Did an Italian deputy really propose a bill to incarcerate vegan or vegetarian parents who impose those diets on their children?
Well, yes, and no.
In her introduction to the bill (here in Italian), proponent On. Elvira Salvino is quite adamant: vegan and vegetarian diets lead to nutritional deficiencies, and while adults are free to adopt them for themselves, they should not impose them on their kids. She also mentions recent cases where young children of allegedly strict vegan parents were hospitalised with severe malnutrition.
However, the clause that (if approved) would eventually become law, actually punishes a
diet devoid of essential elements for healthy and balanced growth.
Words like “vegan” or “vegetarian” simply disappear.
So, technically no, the bill is not against vegan or vegetarian parents. And, let me add, there is no way they could have reasonably been mentioned in it.
In the way it was formulated, this bill raises so many questions it’s actually hard to know where to start.
The cases of severely malnourished kids were real, and according to the newspapers, their diet was strictly vegan.
But what was really going on at home? Was the diet of those kids the only cause for their state, or were there other medical conditions, maybe unknown to their parents, that put their life at risk?
And, instead of sending them to jail, why not assume that those parents were acting in good faith, and were simply misinformed about how to feed their kids properly?
And what about kids with obesity, whose rate in Italy is increasing among the underage population? Should their parents be jailed as well, considering that the law would punish whoever imposes a poor diet on their children? Unless, of course, there are other concurrent conditions for obesity, which would bring us back to square one.
And on and on…
Nutrition is already a controversial topic among adults, and when you add children to the picture it gets even more delicate. A bill that was probably put together in a couple of hours of internet surfing is not going to be of any use (and it’s probably not going anywhere).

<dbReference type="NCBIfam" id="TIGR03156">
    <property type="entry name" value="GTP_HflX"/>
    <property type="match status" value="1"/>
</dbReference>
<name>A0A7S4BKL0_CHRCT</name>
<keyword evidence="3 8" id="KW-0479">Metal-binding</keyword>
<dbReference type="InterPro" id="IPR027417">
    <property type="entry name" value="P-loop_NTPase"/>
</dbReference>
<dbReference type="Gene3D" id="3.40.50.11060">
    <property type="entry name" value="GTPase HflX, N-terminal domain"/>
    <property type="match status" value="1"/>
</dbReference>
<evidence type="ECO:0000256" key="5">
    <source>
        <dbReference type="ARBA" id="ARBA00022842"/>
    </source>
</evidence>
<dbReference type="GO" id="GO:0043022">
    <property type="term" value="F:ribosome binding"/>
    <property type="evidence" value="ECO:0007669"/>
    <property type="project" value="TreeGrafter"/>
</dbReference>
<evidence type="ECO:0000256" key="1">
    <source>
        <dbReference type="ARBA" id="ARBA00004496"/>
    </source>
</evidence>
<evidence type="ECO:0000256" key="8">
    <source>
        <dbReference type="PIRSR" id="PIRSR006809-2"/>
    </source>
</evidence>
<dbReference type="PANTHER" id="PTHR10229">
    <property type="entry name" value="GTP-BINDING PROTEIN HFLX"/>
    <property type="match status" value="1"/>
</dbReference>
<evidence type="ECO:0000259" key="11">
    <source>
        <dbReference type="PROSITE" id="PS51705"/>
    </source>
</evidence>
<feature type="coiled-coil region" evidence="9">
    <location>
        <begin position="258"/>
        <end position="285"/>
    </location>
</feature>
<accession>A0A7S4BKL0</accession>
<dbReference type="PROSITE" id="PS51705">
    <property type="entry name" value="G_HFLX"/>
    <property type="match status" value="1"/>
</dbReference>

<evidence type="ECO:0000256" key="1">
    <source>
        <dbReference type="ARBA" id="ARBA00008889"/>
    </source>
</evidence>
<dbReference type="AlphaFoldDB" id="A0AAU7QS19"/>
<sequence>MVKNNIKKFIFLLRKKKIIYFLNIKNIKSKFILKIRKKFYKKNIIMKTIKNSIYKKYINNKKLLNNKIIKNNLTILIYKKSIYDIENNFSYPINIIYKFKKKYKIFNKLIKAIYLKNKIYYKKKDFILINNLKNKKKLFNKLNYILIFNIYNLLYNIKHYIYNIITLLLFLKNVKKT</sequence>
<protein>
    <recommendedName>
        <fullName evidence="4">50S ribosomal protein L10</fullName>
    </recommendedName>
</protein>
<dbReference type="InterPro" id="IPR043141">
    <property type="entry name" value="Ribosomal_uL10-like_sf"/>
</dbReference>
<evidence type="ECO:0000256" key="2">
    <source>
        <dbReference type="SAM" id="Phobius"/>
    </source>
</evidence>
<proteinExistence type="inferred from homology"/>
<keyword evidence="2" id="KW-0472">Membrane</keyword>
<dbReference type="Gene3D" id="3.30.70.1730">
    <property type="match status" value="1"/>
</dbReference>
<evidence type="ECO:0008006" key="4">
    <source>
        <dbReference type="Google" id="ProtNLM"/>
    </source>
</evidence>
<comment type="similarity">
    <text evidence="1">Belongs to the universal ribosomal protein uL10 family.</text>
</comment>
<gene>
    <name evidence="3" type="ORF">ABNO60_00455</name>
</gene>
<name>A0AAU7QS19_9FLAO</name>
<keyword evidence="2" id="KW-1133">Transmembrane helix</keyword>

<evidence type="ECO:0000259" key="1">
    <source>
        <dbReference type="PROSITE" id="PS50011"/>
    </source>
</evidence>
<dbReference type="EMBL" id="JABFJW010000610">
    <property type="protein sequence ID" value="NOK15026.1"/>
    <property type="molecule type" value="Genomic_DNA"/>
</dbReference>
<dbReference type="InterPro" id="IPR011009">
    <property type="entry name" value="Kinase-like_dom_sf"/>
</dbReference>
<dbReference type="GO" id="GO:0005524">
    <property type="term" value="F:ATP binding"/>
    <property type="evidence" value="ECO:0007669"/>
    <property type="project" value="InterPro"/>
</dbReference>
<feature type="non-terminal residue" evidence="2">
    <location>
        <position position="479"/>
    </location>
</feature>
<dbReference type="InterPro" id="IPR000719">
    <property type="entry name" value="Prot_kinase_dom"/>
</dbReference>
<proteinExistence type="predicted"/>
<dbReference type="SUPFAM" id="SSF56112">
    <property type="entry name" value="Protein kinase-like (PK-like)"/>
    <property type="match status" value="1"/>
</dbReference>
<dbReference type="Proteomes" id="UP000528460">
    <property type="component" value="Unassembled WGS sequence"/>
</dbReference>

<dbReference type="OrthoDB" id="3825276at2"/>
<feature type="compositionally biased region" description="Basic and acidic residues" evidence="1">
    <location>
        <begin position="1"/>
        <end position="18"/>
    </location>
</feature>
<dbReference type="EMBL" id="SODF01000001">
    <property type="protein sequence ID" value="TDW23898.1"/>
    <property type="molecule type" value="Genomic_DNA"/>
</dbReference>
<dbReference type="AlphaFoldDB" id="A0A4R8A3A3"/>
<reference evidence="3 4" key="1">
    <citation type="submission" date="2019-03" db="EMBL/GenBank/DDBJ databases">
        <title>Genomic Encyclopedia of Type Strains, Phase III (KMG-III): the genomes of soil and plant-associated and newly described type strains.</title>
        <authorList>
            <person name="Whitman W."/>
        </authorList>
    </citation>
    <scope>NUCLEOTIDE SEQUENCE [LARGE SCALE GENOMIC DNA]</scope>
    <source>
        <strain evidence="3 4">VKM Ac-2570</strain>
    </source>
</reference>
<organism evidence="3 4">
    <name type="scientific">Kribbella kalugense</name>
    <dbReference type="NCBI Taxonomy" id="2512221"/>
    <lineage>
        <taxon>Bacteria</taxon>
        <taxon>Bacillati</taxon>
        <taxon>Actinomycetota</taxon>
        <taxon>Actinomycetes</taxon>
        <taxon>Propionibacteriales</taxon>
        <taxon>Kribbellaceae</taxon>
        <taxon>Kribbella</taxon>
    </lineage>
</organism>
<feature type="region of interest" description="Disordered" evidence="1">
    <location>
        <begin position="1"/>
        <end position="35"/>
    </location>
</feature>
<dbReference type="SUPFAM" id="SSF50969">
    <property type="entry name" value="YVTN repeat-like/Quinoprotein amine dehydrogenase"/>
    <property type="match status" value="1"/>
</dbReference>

There’s no Nobel prize in PR (but maybe there should be one)
Last June, a group of Nobel laureates wrote an open letter to Greenpeace, asking them to “abandon their campaign against ‘GMOs’ in general and Golden Rice in particular.”
Golden Rice is a project that started in the 90s. Its purpose is to genetically engineer a type of rice that is rich in beta-Carotene, the substance that gives carrots their colour and is a precursor of vitamin A. The final goal is to help prevent vitamin A deficiencies among those populations where rice is a staple food.
The appeal to Greenpeace seems to make perfect sense. Lack of vitamin A can lead to blindness and death, so it would be hard to deny (even for opponents to GMOs) that the intentions of the Golden Rice project are truly good.
Except that, after more than twenty years and a lot of money invested, Golden Rice is still very far from being ready. And even if it were, it’s not at all sure that it would be of any help. beta-Carotene needs an enzyme to be converted into vitamin A, and as Marion Nestle pointed out, it’s not just a nutritional issue, but also a social one:
Fruits and vegetables containing beta-carotene are widely available in such areas, but are not grown or consumed as a result of cultural or economic issues. If they are consumed, people cannot absorb the beta-carotene because of poor diets, diarrheal diseases, or worms.
Frankly, it’s hard to believe that nobody advised those Nobel laureates to stick to GMOs in general in their appeal. By focusing on Golden Rice, they made it very easy for Greenpeace, who could simply reply: there’s no need for us to block the project, because it’s already doing a great job on its own.
A different question would have probably forced Greenpeace to give a more articulated answer.
See also: Millions Spent, No One Served: Who Is to Blame for the Failure of GMO Golden Rice?
The pizza delivery guy knows more about you than you think
Creating a correlation between two sets of data that probably have nothing to do with each other is an unfortunate practice in nutritional science, but sometimes it can be fun.
A good example is the Pizza Meter, a report that Domino’s Pizza published for a short time in the 90s, with observations like: People who answered the door wearing polyester ordered 9 percent more vegetarian pizzas than those sporting natural fibres.
What Can Pizza Tell Us About Ourselves?
Sit back, sample, relax
Good news for those who are allergic or sensitive to gluten (or simply pretty darn serious about avoiding it at all costs): a San Francisco-based startup developed a portable gluten tester called Nima. Dining out is about to become more relaxing.
And before letting you go on your way…
An article I wrote for Triple Pundit, about the good deeds that the food industry is being forced to do, to answer consumers’ demands:
Consumers Spoke, Big Food Listened: How the Food Market is Changing